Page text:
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In order to survive, dust mites need a warm, damp and dark environment. They require limited sun exposure. They live on the skin scales that are naturally shed by humans along with other debris. They feed on the debris and then eliminate waste. They then can re-ingest the waste droppings for further sustenance. Mites live in nests and can travel between nests by clinging to fabric, people or pets being moved from place to place.
The average dust mite can live for two to three months. They experience five life stages and it can take approximately one month to reach the final breeding stage.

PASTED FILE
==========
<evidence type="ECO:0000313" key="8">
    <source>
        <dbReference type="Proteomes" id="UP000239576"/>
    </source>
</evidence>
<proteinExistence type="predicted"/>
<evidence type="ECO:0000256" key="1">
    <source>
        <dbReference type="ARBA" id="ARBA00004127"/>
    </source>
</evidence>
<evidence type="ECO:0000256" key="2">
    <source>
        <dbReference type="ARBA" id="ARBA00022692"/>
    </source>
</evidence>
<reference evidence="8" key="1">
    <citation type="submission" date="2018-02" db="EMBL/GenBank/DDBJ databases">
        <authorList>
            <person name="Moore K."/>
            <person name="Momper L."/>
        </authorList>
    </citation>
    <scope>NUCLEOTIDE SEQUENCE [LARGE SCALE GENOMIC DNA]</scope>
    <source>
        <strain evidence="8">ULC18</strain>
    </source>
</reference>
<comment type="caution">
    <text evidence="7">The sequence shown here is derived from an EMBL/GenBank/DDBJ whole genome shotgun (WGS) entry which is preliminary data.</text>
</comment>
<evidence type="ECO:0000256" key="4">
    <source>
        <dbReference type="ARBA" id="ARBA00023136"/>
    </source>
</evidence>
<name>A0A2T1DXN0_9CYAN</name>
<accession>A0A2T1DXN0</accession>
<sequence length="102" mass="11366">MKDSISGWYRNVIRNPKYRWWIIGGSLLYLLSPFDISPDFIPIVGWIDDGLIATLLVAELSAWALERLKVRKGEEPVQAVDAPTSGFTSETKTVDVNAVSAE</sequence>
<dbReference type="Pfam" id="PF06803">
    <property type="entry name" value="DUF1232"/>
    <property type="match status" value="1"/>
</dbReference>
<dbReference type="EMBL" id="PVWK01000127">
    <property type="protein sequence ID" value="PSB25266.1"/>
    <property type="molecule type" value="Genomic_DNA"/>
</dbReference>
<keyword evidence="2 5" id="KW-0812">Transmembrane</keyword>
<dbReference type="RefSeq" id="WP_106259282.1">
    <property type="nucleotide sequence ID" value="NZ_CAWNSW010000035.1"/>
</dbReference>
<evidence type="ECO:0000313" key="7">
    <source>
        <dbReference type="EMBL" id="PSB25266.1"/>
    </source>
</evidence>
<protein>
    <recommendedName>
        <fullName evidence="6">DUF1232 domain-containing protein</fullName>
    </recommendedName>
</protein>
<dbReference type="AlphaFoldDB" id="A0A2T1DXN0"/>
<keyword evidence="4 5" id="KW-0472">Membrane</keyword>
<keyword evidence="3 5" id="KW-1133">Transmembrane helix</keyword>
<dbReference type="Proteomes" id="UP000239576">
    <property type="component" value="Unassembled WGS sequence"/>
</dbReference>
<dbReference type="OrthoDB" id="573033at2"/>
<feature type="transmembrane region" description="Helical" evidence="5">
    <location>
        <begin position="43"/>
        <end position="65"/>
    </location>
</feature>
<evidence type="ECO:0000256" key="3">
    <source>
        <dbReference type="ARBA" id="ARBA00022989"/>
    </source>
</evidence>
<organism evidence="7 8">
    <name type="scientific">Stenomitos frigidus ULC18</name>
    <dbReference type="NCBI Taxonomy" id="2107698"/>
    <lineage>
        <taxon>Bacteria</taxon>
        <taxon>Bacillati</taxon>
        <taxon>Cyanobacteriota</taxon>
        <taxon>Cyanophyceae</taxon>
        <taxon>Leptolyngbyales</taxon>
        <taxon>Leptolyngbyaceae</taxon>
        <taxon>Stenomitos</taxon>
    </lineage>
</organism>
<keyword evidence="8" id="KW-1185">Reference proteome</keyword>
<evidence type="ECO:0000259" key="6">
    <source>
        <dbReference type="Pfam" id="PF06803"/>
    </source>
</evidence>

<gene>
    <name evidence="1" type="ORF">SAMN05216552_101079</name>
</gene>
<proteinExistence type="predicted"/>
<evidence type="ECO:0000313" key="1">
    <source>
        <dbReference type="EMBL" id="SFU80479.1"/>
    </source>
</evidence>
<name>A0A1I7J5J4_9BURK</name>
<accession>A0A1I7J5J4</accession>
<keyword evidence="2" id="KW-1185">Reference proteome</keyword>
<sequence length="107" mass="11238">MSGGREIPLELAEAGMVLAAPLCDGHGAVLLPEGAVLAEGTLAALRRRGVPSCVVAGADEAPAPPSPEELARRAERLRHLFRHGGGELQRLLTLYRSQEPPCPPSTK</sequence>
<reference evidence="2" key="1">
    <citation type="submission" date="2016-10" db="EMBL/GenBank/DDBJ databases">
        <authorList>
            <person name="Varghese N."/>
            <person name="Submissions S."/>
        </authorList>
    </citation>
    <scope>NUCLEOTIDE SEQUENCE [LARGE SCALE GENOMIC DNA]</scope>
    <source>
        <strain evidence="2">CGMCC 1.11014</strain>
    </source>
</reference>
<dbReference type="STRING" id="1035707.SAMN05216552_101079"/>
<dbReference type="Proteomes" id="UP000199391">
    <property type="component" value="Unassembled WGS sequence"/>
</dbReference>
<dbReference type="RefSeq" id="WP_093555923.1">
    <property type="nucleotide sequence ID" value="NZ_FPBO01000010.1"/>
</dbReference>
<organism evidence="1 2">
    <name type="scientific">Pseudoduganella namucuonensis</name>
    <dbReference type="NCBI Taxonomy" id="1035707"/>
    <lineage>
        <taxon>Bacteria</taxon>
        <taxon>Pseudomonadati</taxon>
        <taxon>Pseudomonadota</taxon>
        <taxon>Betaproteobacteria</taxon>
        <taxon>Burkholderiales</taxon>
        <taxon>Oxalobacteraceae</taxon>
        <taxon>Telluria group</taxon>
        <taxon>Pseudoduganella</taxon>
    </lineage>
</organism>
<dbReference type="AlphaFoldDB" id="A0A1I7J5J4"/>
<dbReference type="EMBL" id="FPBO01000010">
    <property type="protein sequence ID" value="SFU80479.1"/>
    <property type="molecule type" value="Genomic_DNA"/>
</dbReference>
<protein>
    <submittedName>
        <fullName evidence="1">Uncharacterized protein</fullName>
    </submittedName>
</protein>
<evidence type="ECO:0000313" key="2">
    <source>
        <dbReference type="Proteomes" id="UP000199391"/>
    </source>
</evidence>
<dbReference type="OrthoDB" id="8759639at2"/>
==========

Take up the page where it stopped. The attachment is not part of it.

Dust mite eggs develop for five to eight days. The larva feed for three to ten days before moving to the next stage, protonymph, which lasts four to seven days. Tritonymphs grow for five to eight days while feeding, and then the dust mite reaches the adult, or breeding, stage.
A female dust mite, in the breeding stages, produces 30 to 100 eggs at a time. According to the American College of Allergy, Asthma and Immunology, a gram of dust contains an average of 100 to 500 dust mites. However, the dust could hold up to 19,000 mites. The reproduction rate increases with high temperatures and humidity.